New Perspectives in Science Education

Edition 13

Accepted Abstracts

U.S. Teachers' Knowledge of Basic Science

Robert Slater, The University of Louisiana at Lafayette (United States)

Maria E. Slater, The University of Louisiana.at Lafayette (United States)

Abstract

While science has become an intricate part of our lives, many Americans remain ignorant of basic science facts. For example, when adult Americans were asked in a series of national surveys whether the earth revolves around the sun or vice-versa, as many as 20 percent of them said the sun revolves around the earth.[1]   But perhaps more concerning still is that on the same surveys between 7 to 17 percent of American K-8 teachers got the earth-sun question wrong as well!  There are about 1.7 million elementary teachers in the U.S. who teach all subjects every day to 20 or so students in a self-contained classroom. If only 7 percent of elementary teachers got the question wrong, and if they each teach 20 children, then about 3.4 million American elementary school students are being taught science daily by teachers who do not know whether the earth goes around the sun or vice-versa. The pattern is similar for other questions. Another true-false question, for example, asks whether electrons are smaller than atoms and in this case about one-quarter of Americans in general and teachers in particular say that it is false that electrons are smaller than atoms. Anywhere from 6 to 14 percent of teachers do not know that the continents were once joined but have been separating and will continue to do so. About 8 percent do not know that they center of the earth is hot. Over 20 percent believe that antibiotics kill viruses as well as bacteria. About 18 percent do not know that the father's gene decides whether the baby is a boy or girl. Over 10 percent say that the sun never shines at the South Pole, and, finally, about 40 percent say that the statement "Human beings, as we know them today, developed from earlier species of animals" is false. The implications of these data for teacher professional development are explored.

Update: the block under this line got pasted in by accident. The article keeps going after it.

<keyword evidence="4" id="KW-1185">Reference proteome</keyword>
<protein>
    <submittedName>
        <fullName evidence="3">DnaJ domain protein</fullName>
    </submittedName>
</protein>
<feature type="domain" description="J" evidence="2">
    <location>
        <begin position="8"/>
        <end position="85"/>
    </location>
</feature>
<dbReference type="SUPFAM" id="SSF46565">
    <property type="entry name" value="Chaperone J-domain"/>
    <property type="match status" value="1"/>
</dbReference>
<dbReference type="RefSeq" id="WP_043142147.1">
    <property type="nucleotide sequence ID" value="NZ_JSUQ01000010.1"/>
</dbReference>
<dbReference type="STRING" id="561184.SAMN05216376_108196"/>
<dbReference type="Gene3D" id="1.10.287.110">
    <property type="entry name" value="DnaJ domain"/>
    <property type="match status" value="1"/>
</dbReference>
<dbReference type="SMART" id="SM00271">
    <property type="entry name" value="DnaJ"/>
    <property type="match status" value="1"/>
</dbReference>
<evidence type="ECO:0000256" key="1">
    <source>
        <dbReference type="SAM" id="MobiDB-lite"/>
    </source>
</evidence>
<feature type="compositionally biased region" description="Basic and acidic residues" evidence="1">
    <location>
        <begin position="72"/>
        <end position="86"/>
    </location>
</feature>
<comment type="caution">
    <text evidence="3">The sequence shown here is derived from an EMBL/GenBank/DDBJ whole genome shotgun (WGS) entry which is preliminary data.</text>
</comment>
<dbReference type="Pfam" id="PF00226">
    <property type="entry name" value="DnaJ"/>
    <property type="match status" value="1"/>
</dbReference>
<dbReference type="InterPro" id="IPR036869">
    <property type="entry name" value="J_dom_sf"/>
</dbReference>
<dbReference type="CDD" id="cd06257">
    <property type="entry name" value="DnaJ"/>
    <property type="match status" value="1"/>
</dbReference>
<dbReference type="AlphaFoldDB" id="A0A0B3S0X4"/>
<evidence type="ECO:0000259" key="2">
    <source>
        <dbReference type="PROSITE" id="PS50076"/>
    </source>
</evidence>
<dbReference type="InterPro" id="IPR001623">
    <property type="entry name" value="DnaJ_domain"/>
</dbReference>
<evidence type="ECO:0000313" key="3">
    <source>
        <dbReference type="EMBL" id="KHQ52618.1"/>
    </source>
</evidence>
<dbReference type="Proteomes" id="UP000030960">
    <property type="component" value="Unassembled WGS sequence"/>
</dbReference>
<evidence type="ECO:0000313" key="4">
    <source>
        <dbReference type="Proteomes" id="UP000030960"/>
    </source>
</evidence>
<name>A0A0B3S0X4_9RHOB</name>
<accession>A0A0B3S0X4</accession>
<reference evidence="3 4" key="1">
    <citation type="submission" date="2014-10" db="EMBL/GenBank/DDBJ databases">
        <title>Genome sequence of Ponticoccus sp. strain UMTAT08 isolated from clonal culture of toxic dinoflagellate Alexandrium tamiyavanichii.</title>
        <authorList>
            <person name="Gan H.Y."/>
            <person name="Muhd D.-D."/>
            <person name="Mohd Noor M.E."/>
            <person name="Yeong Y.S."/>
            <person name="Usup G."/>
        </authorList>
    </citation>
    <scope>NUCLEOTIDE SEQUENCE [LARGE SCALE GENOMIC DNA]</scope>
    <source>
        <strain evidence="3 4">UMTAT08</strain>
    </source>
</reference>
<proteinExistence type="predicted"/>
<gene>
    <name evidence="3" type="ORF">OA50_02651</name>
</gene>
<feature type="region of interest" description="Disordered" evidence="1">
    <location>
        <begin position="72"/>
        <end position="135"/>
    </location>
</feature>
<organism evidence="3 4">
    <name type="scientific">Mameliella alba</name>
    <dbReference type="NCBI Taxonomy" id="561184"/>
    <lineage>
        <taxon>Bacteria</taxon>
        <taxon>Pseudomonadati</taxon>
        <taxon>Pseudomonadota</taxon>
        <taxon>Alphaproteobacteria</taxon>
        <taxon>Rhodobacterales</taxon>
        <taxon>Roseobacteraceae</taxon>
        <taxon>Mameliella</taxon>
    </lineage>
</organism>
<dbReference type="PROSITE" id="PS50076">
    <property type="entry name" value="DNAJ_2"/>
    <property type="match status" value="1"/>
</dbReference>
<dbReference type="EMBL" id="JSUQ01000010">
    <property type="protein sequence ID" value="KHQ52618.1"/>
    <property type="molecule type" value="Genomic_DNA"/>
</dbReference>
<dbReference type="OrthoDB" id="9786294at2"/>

Keywords: Teachers science knowledge.

References:

  • National Opinion Research Center, The General Social Survey, 1972-2018.  Chicago: NORC, 2018. http://gss.norc.org/

 

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